Released: 2013, Invictus Productions
Reviewer: Metal-Rules.com UK Team
Irish Death Metal trio ZOM, known for their exceptional use of vocal reverb, have re-released their 2011 effort "Demo MMXI" on vinyl, complete with a brand new bonus track. The band describe themselves as primitive and brutal, straddling the line between early death metal of the 1980s and the more evolved form of the early 1990s. To my mind this brings the frenetic and chaotic aggression of the thrash explosion gone extreme, the move starting with albums like "Reign in Blood" and "Pleasure to Kill" towards a more violently brutal style of music. It's an interesting area to explore for a modern extreme outfit, something which the band themselves call an "exhumation of hallowed death metal's origins". Can this style work in 2013?
'The Horror From Beyond' lives up to its name in the early going. Demonic lamenting voices echo for a full minute before the music starts. The sound is very reminiscent of POSSESSED and EXHUMER, living up to the promised return to the early death metal style. Production wise this certainly isn't crisp, but it has that feel of a classic '80s demo. The vocals are almost impossible to make out, a clanging echo of syllables almost melding with the music, the whole thing is an assault of sound. The guitar work is good but the drums remind me of BULLDOZER; they have a sort of tin pot feel to them. Not a first impression that will knock you off your feet, but definitely fitting the whole primitive and brutal vibe the band has going on.
'Cult of the Black Flame' starts off much as the previous track did, with creepy spoken lines and a horror-film scream. When the music starts it again picks up where the opener left off. Everything combines into one full on force. The lyrics aren't distinct from instrumentation at all, and those drums are still very prominent. The vocals become a little more noticeable towards the end but they still sound like nothing more than guttural growls rather than actual words. There's only a brief pause, a return into the horror movie sampling before 'The Chaos Dimension' begins. This one has a bit of the early Slayer vibe about it, fast and forceful, with a fair few cymbal clutches. That being said, it's all still a bit garbled, a blurt of noise without inspiring too much enjoyment.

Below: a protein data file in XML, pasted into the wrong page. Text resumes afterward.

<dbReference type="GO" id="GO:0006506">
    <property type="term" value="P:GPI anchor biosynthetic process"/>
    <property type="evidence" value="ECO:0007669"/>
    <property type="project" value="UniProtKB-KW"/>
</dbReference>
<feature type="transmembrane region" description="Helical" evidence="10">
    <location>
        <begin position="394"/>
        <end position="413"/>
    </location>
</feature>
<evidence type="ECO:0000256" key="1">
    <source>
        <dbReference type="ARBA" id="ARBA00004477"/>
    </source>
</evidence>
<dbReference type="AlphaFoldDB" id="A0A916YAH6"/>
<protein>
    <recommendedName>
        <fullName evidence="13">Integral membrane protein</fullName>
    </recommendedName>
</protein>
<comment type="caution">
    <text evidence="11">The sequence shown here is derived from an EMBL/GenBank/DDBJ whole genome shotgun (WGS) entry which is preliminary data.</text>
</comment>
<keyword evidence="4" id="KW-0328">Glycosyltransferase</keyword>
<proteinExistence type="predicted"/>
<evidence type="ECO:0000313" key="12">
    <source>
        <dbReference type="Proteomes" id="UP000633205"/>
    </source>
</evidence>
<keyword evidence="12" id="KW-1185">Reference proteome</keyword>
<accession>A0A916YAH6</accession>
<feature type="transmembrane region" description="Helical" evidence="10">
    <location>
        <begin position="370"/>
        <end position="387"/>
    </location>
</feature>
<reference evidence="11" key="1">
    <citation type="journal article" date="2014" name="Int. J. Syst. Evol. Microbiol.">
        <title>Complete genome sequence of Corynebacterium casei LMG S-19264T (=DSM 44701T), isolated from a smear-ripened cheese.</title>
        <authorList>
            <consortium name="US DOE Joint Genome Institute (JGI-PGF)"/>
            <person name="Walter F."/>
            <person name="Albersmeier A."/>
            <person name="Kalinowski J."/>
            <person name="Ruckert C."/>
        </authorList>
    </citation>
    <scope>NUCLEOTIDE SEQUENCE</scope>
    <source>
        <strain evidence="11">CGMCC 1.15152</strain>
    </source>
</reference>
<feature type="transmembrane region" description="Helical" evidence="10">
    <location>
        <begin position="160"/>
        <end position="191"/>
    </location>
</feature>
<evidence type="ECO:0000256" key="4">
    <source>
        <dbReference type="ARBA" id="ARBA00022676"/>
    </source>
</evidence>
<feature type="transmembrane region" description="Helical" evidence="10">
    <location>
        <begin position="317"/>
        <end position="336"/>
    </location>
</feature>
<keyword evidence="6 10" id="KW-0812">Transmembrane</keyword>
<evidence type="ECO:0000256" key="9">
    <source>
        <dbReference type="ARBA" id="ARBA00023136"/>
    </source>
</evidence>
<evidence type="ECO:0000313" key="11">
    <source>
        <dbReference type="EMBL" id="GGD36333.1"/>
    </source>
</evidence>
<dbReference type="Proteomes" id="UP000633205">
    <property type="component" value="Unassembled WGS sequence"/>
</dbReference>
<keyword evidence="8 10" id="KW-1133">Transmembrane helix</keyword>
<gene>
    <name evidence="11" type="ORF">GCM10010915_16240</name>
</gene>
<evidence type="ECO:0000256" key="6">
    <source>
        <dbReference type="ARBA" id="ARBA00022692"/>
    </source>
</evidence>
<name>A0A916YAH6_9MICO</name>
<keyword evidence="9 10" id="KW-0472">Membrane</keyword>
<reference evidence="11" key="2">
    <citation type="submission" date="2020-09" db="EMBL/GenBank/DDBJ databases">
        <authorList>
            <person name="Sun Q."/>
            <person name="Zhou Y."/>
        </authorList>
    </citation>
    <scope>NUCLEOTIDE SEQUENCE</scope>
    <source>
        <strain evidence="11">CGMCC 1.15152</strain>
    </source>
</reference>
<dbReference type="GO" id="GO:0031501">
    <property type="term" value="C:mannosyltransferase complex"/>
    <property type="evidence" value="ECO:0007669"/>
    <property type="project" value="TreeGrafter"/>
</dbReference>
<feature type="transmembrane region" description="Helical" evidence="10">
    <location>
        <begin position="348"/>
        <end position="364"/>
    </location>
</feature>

'The opening of 'The Power of Sin' harks back to the song 'Black Sabbath' before returning to the ZOM style. There are some jarring guitar notes early on and then things get back to what the listener will by now already be used to; echoing lyrics against quick music. By the time 'Cosmic Winds' rolls around it's clear that what you are essentially listening to is the same formula on repeat. Tolling bolls, distorted spoken words, possibly a black sermon, and then fast-paced music with cavernous vocals that you just cannot for the life of you understand. That is of course until the last two minutes of this one, in which the same closing notes are repeated ad nauseam.
It's up to the final track, the bonus track for the vinyl re-release, to hopefully demonstrate progress in terms of songwriting and production. Well, 'Ethereal Frost' doesn't open with some kind of horror movie sound bite, and actually everything is lot more audible here. The guitar is clearer, and the vocals are distinctly prominent. To my surprise, this is actually a fairly well produced piece of work, compared to the rest of the demo that is. This is the best song on the album, a hint towards perhaps better things to come, but for my money it's too little too late.
If you buy this record then you're paying for five indistinguishable songs and one good bonus track. This may have the production quality of the early demos of the death metal movement but it doesn't have any of the passion or prowess. I have been fortunate enough to hear some exceptional death metal in the past year, and this I'm afraid is not a nostalgic return to the sound of old. In light of what I'm hearing in contemporary death metal, for me, this record represents a step back.
Review by Michael Dodd